Fitness Minutes: (1,285)
7/21/12 3:13 P
If you can not do these exercises comfortably on the floor then you shouldn't be doing them at all.
Crunches in particular are a waste of time if you are overweight.Possibly you need to build up more gently. Walking, walking up stairs. squats without weights, press ups against a wall.
Fitness Minutes: (49,737)
4,505 7/21/12 11:58 A
There is no need to get on the floor to exercise. There are plenty of exercises that you can do standing up or sitting in a chair. If you are so heavy and/or out of shape that getting up and off the floor is a big problem for you, then crunches and push-ups should not be a high priority for you. Those exerces don't do a lot to help you get fit or lose weight. Those exercises are focused exercises that build specific muscles.
I suggest you browse the exercise demonstrations here on SparkPeople. They show lots of different exercises that you can do standing up and others that you can do sitting in a chair. Start off by trying some of those -- then move to the floor ONLY if and when you want to.
There are also a lot of standing or sitting exercise routines available on u-tube, other internet sites, and at most public libraries for free. You might also want to explore some of them. And of course, you can purchase exercise videos or DVD's.
My point is that there are lots of good exercise options that are easily accessible that don't involve getting on the floor. If floor work doesn't work for you -- don't get on the floor. Try some of the other options and find something that WILL work for you on a regular basis.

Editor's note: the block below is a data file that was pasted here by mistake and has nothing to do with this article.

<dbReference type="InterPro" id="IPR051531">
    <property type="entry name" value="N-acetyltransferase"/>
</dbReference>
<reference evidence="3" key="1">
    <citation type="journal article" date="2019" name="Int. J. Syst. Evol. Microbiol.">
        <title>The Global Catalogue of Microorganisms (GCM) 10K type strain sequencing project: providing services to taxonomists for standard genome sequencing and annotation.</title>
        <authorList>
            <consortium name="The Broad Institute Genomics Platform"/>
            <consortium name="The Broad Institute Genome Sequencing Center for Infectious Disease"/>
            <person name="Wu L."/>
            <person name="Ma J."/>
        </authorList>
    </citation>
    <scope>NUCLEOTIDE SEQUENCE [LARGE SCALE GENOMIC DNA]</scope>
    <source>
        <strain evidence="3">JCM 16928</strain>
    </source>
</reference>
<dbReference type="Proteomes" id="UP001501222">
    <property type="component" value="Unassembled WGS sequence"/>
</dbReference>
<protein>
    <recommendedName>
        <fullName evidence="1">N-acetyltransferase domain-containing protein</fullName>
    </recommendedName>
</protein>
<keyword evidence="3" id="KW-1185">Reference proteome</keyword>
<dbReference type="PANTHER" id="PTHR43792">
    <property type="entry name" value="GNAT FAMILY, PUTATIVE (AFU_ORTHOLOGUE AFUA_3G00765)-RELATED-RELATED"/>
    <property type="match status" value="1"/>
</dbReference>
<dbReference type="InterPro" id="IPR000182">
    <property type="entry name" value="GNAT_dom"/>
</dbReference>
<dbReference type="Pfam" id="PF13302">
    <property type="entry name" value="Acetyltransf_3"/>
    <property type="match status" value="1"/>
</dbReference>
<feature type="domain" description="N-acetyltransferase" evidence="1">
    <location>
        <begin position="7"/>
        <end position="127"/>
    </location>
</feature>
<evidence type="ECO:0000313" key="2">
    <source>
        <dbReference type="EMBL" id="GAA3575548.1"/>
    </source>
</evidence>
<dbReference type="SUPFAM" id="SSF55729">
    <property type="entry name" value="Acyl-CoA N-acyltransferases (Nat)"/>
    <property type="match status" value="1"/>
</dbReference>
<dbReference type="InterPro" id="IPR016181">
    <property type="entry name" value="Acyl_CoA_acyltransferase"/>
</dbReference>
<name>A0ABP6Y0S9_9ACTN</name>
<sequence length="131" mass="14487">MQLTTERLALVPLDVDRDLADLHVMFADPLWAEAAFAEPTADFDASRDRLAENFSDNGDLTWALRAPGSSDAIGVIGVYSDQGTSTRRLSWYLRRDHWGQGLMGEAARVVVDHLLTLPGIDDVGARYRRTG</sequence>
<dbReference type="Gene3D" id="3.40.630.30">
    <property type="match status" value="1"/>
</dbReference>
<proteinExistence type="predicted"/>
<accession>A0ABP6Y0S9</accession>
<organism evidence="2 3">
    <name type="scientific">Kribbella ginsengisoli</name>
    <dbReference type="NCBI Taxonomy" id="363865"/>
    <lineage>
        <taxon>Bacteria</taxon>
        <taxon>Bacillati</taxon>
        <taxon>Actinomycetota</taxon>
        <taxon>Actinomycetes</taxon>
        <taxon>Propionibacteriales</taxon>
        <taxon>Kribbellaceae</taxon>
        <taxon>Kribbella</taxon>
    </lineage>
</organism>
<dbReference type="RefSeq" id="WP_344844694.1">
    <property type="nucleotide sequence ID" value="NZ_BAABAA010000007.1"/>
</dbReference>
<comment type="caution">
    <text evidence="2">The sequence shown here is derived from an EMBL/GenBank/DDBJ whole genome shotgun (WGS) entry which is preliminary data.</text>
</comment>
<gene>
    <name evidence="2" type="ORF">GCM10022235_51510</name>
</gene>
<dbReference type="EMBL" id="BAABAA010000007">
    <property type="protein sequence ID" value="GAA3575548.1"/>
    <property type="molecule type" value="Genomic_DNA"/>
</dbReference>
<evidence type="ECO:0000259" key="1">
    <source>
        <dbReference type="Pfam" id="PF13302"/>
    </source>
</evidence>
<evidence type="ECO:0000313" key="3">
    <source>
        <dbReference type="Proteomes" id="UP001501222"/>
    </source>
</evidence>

Edited by: ONLINEASLLOU at: 7/21/2012 (12:00)
Fitness Minutes: (102,869)
7/21/12 2:26 A
Where does it say you'll hurt your back???? Aren't you intentionally using gut muscles? Check this out: http://www.livestrong.com/article/525946 -can-you-do-abs-exercises-on-the-bed-i nstead-of-an-exercise-mat/
As another poster indicated, there are quite a number of exercises one can do to strengthen the core. -- I like the variety presented in the following book link. (I checked mine out at the local library, and then found a copy at the Goodwill.)
Doing crunches on the bed runs a high risk of back injury. If you think getting down on the floor is tough now, wait until you try it with a bad back!
Strengthening your core is a really good idea - just don't injure another part of your body in the process.
Actually, if you can do some light walking with GOOD posture you'll find yourself toning your core, strengthening a variety of muscles and (most likely) starting to lose weight and mass so that it will eventually be a lot easier to tackle crunches and other floor work.
Good luck - you CAN do it!
7/20/12 1:30 P
I agree with the other posters about getting a stability ball or increase your padding with a towel or something. You shouldn't be doing crunches for too long that you're on the yoga mat for any more like 10 minutes too.
Fitness Minutes: (68,349)
7/20/12 1:24 P
When I first read this question I thought of the stability ball. But the reason I thought of it was, WHY NOT? I use the stability ball to make other muscles of my body work as I do certain exercises. Wouldn't doing crunches in bed do the same thing? Yes, it is not stable and there is always the chance that could cause injury to some part of your body when trying to do the exercise. But isn't that the same risk we take when using the stability ball? A couple times I didn't quite get set and when I started my exercise with my dumbbells I just about lost it. I could have tweaked something during that sudden shift to correct.